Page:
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How our expectations determine how we process information

8. Mai 2018 | User Experience, Interaction Design, User Research

Lesedauer: 3 Minuten

How do we process information? In cognitive psychology, two famous processes are involved in how we interpret information – and as humans, we constantly use both: top-down processing and bottom-up processing.

Please read the sentence below:

Now read it again.

Now read it again.
Did you skip over the extra “the”? Let’s be honest: most of us skipped over the extra „the“ and the reason why we do this is that we use top-down processing, which is one of two ways we are interpreting information about the world.

Top-down or conceptually-driven processing simply means that the processing is hugely influenced by the individual’s expectations which are based on previous knowledge rather than by the stimulus itself. The latter is called bottom-up or data-driven processing which means interpreting the stimulus solely for what it is. There are many examples out there that we use top-down processing in combination with bottom-up processing – for example, read the following sentence:

It dseno’t mtaetr in waht oerdr the ltteres in a wrod are, the olny iproamtnt tihng is taht the frsit and lsat ltteer be in the rghit pclae“.

Fun fact, which also proves we are using top-down processing: If your English is weak (or you’re not a native speaker), you might have a much harder time reading this sentence correctly than someone who speaks English fluidly: they could easily read this paragraph without hesitation. If you are German, you might fluidly read a similar example in German:

Gmäeß eneir Sutide eneir elgnihcesn Uvinisterät ist es nchit witihcg, in wlecehr Rneflogheie die Bstachuebn in eneim Wrot snid, das ezniige, was wcthiig ist, ist, dass der estre und der leztte Bstabchue an der ritihcegn Pstoiion snid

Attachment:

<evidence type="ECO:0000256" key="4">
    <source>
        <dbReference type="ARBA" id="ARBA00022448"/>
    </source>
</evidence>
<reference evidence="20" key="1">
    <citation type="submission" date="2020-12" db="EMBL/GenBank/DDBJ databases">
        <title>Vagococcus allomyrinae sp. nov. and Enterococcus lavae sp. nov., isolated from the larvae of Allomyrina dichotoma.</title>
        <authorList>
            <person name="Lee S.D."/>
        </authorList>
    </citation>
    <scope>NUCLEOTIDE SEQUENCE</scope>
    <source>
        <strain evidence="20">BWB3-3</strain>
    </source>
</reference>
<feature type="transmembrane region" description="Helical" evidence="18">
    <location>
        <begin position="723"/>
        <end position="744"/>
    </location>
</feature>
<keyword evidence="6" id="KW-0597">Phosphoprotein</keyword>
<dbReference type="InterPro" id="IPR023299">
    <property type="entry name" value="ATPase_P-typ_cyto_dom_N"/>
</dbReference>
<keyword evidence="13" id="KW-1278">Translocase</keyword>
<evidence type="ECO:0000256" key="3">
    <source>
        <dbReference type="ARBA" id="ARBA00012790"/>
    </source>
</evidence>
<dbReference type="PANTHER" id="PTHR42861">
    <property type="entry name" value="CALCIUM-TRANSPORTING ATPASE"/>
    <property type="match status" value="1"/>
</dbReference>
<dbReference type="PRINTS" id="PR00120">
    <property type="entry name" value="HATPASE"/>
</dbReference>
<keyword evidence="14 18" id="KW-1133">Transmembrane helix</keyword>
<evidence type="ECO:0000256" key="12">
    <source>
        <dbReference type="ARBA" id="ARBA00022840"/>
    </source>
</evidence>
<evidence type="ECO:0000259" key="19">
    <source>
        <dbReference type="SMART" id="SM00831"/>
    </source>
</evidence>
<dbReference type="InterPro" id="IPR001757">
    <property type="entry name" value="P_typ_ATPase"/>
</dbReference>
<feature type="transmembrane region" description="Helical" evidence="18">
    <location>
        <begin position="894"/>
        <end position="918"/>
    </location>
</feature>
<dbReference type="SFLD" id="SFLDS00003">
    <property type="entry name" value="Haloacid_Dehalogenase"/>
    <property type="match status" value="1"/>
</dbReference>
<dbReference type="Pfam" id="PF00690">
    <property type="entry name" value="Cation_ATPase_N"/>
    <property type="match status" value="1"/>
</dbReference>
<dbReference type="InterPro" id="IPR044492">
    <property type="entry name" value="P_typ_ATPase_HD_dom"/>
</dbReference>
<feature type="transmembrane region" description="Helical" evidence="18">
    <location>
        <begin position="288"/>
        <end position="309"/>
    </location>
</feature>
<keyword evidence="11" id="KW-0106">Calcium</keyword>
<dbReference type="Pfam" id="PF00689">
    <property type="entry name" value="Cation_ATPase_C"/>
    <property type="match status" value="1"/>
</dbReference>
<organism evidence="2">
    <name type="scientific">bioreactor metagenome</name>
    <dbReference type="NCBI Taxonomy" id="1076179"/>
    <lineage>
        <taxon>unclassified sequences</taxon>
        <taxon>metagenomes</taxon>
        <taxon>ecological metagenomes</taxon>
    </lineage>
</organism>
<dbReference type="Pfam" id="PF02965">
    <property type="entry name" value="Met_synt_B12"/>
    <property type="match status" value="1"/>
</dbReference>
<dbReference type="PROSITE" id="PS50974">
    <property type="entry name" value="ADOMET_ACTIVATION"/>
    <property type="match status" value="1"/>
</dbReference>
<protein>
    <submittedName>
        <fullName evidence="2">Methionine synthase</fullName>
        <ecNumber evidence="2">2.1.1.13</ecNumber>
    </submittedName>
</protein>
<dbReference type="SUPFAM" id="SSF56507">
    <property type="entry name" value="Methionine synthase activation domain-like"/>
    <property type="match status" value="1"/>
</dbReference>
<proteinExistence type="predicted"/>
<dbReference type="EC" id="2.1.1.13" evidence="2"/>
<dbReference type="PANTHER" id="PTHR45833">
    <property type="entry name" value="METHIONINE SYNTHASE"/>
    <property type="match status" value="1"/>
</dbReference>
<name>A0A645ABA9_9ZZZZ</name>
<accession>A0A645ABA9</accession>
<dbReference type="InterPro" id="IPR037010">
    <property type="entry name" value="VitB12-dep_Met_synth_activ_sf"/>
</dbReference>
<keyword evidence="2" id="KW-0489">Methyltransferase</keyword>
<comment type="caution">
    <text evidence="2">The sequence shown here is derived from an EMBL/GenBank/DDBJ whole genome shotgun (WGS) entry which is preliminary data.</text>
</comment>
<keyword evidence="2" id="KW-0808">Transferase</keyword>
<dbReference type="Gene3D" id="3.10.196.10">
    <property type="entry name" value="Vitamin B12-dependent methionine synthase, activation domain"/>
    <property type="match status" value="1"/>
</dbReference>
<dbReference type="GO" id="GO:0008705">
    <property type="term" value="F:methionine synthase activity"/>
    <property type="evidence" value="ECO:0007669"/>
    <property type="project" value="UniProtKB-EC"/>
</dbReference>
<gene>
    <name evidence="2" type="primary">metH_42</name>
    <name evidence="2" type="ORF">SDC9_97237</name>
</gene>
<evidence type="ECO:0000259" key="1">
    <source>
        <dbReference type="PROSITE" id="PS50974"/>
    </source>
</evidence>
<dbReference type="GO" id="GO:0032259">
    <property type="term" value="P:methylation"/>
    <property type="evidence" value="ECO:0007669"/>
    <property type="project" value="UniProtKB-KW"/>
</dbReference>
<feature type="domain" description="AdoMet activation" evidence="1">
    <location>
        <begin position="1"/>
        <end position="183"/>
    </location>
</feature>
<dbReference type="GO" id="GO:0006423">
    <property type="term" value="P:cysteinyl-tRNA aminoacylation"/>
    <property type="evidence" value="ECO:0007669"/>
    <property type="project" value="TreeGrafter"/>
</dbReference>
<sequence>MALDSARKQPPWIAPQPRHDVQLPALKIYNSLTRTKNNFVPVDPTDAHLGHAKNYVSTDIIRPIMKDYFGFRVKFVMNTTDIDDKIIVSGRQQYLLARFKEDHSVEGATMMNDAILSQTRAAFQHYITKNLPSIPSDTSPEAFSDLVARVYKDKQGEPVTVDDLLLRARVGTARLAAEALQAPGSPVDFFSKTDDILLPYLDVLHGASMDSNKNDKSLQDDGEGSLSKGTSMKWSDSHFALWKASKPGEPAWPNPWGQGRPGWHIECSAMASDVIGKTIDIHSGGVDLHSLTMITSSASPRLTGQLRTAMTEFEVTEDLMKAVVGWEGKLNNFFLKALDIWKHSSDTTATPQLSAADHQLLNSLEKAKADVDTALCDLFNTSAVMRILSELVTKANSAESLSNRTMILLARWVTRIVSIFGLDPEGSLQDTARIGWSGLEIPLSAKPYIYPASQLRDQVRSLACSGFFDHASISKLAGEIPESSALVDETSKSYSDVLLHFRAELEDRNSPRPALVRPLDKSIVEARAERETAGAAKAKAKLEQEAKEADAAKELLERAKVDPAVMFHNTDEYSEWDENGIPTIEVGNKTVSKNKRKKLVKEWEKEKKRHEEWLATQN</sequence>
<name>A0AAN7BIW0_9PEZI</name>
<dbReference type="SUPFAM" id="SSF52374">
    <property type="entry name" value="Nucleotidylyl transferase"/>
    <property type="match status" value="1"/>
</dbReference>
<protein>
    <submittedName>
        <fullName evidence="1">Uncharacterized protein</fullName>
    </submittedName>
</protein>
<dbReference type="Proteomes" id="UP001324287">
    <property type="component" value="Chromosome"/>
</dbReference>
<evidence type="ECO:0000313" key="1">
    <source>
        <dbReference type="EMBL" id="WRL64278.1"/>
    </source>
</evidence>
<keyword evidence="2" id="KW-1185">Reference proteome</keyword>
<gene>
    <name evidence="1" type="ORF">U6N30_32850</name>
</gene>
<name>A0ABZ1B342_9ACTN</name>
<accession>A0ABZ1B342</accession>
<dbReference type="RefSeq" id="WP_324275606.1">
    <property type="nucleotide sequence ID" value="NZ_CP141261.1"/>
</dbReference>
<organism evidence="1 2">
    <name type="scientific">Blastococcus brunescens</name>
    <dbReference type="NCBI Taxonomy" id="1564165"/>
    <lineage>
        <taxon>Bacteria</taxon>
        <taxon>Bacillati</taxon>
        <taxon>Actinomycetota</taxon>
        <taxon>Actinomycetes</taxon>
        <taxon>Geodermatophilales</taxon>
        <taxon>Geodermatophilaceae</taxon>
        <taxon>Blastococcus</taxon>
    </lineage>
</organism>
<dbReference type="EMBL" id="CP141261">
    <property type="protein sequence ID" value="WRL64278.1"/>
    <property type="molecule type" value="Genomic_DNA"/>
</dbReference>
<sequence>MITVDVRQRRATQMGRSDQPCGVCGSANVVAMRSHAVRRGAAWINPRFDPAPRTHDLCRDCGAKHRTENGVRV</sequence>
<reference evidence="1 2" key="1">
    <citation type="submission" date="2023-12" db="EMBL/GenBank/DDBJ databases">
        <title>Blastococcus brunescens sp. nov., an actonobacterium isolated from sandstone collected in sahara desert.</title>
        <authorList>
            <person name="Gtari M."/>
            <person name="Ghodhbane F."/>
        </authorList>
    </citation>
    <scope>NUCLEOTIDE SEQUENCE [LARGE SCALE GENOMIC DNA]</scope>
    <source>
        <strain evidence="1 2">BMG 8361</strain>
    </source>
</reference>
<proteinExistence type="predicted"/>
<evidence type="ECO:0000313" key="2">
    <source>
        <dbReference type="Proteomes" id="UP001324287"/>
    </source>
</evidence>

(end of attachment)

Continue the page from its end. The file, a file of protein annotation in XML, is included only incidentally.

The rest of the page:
So, we see how we process information is determined by previous knowledge and expectations, and this also guides our attention (there are several other ways but we’ll omit that for now). One of the best examples of perceptual expectancy is this famous young woman/old lady illusion:

Whether we see an old woman or a young lady depends on our interindividual top-down processing differences. We can say that we perceive what we expect and know — if there is no prior knowledge of something, the tendency to overlook details is rather high because we have no (strong) neural association with the subject.

So, how might this affect interface design?

As we have seen perception and information processing are not objective – which means simply because there are certain elements placed somewhere, does not mean that people will see and use those elements. The way we look for information is not only feature-driven (or data-driven which equals bottom-up processing) but also context-driven or expectation-driven which equals top-down processing.

To make sure that both approaches are met and people can find the things they are looking for, it’s important to gain knowledge of the people who will or are using the product, site or app, and their goals, motivations and expectations. Because top-down processes such as expectations also have a decisive influence on where we direct our attention and we will only learn what people expect when we talk to them directly and learn from them – be it during interviews or in usability test sessions.

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